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The pretty dimples of his chin, and cheek; his smiles;
A gross hag!
Hang all the husbands,
Once more, take her hence.
I'll have thee burn'd.
I care not:
On your allegiance,
Paul. I pray you do not push me; I'll be gone.
Erit. Leon. Thou, traitor, hast set on thy wife to this.My child? away with't even thou, that hast * No yellow in't ;] Yellow is the colour of jealousy.
lozel,] “ A lozel is one that hath lost, neglected, or cast off, his own good and welfare, and so is become lewde and carelesse of credit and honesty." -Verstegan's Restitution, 1603. p. 335.
A heart so tender o'er it, take it hence,
I did not, sir :
We can ; my royal liege,
Leon. You are liars all.
1 Lord. 'Beseech your highness, give us better credit; We have always truly serv'd you; and beseech So to esteem of us: And on our knees we beg, (As recompense of our dear services, Past, and to come,) that you do change this purpose; Which being so horrible, so bloody, must Lead on to some foul issue: We all kneel.
Leon. I am a feather for each wind that blows:-
Any thing, my lord,
mas sure as this beard's grey,-) Leontes was under thirty, for he has himself told us that twenty-three years before he was unbreeched, in his green velvet coat, &c. The grey beard spoken of therefore is that of Antigonus.
I'll pawn the little blood which I have left,
Leon. It shall be possible : Swear by this sword,
I will my lord.
Ant. I swear to do this, though a present death Had been more merciful.—Come on, poor babe : Some powerful spirit instruct the kites and ravens, To be thy nurses ! Wolves, and bears, they say, Casting their savageness aside, have done Like offices of pity.-Sir, be prosperous In more than this deed doth require ! and blessing, Against this cruelty, fight on thy side, Poor thing, condemn'd to loss ! Exit with the Child. Leon.
No, I'll not rear
Please your highness, posts,
Swear by this sword,] It was anciently the custom to swear by the cross on the handle of a sword.—Steevens.
commend it strangely to some place,] Commit it to some place, as a stranger, without more provision.-Johnson.
P to loss !] i. e. To be exposed as a thing lost.
So please you, sir, their speed
Scene I.-The same.
A Street in some' Town.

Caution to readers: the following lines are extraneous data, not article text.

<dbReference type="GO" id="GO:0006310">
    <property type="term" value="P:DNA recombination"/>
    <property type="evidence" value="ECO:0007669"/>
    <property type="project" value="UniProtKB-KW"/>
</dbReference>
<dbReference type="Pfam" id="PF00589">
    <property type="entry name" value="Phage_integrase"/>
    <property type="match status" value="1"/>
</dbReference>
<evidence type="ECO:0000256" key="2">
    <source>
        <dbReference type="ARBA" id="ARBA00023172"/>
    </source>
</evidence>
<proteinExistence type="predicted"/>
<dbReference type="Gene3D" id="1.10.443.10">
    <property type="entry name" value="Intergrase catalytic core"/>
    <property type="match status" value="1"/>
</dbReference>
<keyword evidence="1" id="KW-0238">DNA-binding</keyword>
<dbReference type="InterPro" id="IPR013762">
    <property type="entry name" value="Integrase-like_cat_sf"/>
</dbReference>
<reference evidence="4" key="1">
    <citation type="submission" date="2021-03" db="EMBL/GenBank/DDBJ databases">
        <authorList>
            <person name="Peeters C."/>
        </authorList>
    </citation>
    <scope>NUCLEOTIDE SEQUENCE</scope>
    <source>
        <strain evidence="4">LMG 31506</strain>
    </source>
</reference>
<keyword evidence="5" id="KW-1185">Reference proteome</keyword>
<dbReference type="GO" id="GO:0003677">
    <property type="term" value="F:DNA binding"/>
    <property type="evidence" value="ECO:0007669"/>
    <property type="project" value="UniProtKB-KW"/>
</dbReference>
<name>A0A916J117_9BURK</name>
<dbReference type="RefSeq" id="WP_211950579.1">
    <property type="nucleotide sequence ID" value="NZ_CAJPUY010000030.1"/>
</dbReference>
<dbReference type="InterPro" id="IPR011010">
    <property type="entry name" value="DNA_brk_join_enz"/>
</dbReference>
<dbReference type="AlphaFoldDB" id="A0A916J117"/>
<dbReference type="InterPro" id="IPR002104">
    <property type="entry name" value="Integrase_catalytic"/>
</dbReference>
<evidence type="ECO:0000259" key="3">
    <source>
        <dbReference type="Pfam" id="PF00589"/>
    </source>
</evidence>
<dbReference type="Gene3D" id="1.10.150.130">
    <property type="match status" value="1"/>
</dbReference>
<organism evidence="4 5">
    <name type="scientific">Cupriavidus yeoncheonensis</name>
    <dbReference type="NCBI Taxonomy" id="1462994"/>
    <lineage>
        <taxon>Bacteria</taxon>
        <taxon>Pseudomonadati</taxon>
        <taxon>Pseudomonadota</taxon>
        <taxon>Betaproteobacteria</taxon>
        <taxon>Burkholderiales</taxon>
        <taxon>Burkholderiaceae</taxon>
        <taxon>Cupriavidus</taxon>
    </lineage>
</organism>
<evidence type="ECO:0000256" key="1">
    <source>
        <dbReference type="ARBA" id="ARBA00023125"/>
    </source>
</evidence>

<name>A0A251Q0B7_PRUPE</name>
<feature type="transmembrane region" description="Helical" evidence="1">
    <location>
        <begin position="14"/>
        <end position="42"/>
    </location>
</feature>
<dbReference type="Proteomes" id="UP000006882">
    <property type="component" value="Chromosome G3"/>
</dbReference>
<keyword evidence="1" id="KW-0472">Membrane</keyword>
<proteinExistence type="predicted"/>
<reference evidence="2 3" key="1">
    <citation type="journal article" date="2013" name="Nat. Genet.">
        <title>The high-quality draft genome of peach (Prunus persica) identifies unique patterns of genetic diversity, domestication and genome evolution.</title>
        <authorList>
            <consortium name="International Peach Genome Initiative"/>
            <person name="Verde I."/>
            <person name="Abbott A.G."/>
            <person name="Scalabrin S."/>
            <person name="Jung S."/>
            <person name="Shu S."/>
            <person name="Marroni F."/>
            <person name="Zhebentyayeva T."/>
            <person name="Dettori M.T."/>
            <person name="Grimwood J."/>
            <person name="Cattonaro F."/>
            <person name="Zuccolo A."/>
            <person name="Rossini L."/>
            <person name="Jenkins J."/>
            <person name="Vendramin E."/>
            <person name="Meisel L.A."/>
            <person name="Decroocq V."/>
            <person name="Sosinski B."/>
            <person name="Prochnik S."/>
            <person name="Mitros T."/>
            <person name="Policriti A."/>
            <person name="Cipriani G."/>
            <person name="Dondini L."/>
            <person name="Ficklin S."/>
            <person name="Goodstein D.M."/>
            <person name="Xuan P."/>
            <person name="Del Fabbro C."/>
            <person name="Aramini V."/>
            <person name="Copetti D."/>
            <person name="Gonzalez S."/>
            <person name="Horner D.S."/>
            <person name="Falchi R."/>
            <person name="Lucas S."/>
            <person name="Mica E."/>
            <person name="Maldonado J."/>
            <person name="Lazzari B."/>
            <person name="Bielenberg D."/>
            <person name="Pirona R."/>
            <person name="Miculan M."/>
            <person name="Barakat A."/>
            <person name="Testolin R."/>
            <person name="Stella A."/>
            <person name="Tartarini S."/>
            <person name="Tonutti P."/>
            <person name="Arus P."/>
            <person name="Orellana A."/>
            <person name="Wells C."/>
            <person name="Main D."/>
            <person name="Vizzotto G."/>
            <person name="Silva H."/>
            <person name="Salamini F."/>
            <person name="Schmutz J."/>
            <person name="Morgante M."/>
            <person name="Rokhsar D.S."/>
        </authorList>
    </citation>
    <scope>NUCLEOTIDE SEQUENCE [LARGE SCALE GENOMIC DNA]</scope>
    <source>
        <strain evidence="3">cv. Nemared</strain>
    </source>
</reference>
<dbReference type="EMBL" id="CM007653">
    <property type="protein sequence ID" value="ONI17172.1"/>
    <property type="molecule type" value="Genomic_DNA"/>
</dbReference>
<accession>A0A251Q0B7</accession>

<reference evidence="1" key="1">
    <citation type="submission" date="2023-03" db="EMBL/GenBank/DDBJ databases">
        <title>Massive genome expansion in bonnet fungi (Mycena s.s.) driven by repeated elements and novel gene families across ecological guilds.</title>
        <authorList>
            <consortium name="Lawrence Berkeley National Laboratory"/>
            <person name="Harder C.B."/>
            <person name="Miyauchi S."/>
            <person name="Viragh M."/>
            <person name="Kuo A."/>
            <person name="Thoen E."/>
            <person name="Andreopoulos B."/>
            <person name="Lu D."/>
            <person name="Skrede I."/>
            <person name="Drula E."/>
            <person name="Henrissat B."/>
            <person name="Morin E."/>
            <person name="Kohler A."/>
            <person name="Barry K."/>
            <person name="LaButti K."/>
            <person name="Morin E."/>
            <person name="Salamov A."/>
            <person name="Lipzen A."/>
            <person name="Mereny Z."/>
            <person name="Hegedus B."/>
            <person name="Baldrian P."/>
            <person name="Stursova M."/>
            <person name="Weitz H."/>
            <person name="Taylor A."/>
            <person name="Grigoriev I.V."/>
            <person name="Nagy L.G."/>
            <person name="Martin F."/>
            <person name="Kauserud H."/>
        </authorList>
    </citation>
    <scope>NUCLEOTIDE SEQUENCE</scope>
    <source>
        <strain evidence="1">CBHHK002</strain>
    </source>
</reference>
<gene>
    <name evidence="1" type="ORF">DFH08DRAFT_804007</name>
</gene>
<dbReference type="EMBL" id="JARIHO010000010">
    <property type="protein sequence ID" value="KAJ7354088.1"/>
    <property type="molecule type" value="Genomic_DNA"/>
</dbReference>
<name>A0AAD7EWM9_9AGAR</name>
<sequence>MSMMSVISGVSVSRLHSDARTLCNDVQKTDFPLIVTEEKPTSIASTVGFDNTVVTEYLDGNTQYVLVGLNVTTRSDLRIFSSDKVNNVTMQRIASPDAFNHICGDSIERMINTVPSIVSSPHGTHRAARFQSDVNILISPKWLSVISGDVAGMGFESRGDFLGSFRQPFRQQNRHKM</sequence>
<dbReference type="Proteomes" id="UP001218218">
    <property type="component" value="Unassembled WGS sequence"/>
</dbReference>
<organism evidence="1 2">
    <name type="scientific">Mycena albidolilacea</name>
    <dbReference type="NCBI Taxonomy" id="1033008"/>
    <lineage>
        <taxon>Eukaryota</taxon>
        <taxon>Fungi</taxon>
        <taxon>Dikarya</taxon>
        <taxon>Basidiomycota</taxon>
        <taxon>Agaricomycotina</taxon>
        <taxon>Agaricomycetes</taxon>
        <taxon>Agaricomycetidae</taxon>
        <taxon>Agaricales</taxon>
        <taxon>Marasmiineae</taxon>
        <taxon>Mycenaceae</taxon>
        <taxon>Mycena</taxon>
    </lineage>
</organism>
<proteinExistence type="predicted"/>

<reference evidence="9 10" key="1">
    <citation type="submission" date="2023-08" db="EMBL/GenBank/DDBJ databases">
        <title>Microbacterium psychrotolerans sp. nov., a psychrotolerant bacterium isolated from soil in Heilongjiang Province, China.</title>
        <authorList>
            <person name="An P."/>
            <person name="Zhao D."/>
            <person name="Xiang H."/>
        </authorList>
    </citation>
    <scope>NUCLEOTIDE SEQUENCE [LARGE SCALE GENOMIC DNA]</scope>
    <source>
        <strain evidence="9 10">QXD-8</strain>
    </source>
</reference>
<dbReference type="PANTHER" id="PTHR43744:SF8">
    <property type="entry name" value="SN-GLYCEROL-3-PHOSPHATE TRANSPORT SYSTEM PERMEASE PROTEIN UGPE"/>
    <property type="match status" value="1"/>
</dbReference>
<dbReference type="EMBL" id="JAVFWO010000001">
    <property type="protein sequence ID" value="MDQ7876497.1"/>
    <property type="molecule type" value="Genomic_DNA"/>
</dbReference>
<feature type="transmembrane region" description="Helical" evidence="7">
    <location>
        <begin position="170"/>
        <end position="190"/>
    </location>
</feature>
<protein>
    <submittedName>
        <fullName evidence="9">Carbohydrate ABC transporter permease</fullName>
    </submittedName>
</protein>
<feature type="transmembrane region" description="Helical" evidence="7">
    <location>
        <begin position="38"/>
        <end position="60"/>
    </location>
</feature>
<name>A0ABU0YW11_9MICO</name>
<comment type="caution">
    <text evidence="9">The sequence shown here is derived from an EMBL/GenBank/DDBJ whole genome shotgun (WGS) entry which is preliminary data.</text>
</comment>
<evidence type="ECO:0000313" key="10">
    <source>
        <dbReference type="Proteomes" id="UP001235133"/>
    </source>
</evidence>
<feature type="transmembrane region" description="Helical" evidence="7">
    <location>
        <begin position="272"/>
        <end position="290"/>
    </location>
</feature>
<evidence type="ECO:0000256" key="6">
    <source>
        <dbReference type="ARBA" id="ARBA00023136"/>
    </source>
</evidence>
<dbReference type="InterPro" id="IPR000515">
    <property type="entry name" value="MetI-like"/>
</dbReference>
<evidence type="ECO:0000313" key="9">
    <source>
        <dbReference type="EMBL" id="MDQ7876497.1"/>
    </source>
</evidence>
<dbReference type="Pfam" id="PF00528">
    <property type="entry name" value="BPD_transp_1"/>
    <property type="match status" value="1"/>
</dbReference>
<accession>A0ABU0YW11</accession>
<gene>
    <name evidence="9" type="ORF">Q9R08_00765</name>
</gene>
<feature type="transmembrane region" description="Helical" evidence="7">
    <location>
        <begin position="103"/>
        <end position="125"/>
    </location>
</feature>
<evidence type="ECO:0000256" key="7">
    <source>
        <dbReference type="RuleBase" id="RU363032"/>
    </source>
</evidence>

Enter CLEOMENES and Dion.
But, of all, the burst
If the event o'the journey
9 Fertile the isle ;] Throughout this play the town of Delphi, where the celebrated temple of Apollo was situated, and which was on the continent, has been spoken of as Delphos, and called an island. The mistake originated with the author of Dorastus and Fawnia, from whom Shakspeare borrowed his plot.
The time is worth the use on't.] The time is worth the use on't, means, the time which we have spent in visiting Delos, has recompensed us for the trouble of so spending it. --Johnson.
The violent carriage of it
And gracious be the issue!
A Court of Justice. Leontes, Lords, and Officers, appear properly seated.
Leon. This sessions (to our great grief, we pronounce,) Even pushes 'gainst our heart: The party tried, The daughter of a king; our wife; and one Of us too much belov'd.-Let us be clear'd Of being tyrannous, since we so openly Proceed in justice; which shall have due course, Even to the guilt, or the purgation. Produce the prisoner.
Offi. It is his highness' pleasure, that the queen Appear in person here in court.--Silence ! Hermione is brought in, guarded; PAULINA and Ladies
attending Leon. Read the indictment.
Offi. Hermione, queen to the worthy Leontes, king of Sicilia, thou art here accused and arraigned of high treason, in committing adultery with Polixenes, king of Bohemia; and conspiring with Camillo to take away the life of our sovereign lord the king, thy royal husband : the pretences whereof being by circumstances partly laid open, thou Hermione, contrary to the faith and allegiance of a true subject, didst counsel and aid them, for their better safety, to fly away by night.
- pretence]-is, in this place, taken for a scheme laid, a design formed. To pretend means to design, in The Two Gentlemen of Verona. -Johnson.